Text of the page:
“America’s oldest teenager” Dick Clark is being honored by Syracuse University. The college’s S.I. Newhouse School of Public Communications revealed plans to name its renovated studio facilities Dick Clark Studios, in tribute to the entertainer who graduated from the school in 1951.
“Syracuse was always important to Dick and very close to his heart throughout his life,” Clark said. “It will mean so much to see his name attached to a school and a studio facility that will literally launch a thousand careers in this business. This is just a continuation of what he did with ‘Bandstand’—gave youth a stage, then got out of the way.”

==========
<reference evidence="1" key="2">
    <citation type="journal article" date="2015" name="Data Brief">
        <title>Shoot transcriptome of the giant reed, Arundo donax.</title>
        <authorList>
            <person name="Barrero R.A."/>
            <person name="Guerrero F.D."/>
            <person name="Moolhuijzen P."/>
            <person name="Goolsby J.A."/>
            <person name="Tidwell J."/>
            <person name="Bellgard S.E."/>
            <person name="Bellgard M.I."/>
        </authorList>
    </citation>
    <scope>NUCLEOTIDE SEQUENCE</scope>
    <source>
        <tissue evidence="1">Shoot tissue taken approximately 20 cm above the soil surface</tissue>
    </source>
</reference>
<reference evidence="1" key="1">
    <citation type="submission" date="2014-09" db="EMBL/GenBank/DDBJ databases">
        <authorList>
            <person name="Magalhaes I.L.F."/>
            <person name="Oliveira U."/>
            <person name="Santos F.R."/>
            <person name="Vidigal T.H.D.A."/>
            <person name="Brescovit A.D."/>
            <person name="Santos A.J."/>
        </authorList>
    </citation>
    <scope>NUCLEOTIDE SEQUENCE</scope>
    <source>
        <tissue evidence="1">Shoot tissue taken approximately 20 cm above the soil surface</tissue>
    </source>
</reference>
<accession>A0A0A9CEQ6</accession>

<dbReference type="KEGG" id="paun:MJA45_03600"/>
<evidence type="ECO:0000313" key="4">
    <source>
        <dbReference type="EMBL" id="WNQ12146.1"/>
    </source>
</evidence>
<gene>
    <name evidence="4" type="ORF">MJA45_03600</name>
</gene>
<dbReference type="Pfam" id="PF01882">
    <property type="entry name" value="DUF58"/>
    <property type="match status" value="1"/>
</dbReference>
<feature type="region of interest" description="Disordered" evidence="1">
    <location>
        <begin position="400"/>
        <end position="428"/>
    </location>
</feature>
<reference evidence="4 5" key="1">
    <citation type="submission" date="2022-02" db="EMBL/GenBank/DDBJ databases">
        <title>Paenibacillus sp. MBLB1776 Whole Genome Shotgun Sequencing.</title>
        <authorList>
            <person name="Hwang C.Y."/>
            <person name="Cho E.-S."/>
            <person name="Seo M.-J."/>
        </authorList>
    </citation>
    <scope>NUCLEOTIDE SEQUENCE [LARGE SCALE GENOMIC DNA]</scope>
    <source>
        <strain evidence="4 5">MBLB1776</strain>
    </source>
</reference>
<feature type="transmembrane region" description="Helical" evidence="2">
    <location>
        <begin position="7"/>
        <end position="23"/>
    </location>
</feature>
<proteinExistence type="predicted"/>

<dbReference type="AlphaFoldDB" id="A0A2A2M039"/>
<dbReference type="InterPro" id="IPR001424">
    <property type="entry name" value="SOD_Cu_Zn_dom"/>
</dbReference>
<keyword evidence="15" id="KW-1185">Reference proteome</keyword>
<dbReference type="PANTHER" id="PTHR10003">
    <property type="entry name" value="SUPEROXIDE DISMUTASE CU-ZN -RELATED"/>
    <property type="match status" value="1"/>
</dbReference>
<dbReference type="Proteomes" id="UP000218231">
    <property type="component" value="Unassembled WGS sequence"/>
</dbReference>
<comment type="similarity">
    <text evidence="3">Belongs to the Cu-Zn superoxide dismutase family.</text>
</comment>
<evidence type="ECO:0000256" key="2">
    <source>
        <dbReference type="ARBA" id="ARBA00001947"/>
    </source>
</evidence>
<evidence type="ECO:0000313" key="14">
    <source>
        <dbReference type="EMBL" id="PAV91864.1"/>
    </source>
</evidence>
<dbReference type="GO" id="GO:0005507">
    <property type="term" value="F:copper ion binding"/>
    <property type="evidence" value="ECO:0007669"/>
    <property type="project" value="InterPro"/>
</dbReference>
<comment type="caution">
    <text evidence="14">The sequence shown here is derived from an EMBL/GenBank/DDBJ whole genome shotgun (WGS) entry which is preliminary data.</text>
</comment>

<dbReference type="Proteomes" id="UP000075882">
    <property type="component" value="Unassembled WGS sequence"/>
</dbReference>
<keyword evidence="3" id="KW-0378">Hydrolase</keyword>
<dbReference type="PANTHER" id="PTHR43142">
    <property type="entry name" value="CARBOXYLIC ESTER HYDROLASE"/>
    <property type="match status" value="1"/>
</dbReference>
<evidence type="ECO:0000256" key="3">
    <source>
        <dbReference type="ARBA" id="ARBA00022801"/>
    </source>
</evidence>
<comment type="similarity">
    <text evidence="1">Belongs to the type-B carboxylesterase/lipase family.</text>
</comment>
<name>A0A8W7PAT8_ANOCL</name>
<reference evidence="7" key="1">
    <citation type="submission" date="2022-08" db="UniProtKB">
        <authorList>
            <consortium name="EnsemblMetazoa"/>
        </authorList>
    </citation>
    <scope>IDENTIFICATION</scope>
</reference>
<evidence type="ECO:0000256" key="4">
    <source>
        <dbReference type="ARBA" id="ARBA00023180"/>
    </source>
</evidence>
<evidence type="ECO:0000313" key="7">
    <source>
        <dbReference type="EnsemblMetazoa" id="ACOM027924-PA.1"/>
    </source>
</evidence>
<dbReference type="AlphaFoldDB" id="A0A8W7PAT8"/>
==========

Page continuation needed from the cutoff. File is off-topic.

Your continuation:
At the ceremony, held in Cipriani in Gotham, special honors were given to Anne Sweeney, co-chair of Disney Media Networks and president of Disney-ABC Television Group, and Nate Silver, statistician, writer and founder of fivethirtyeight.com. Dick Clark, who died last year at age 82, was honored with the Lifetime Achievement Award.
Before his days on “American Bandstand,” Clark began his broadcast career with radio station gigs in Central New York, working at WAER-FM as an Syracuse student and at Utica’s WRUN radio, where his father, Richard A. Clark, also an alumnus (1918), was the station manager.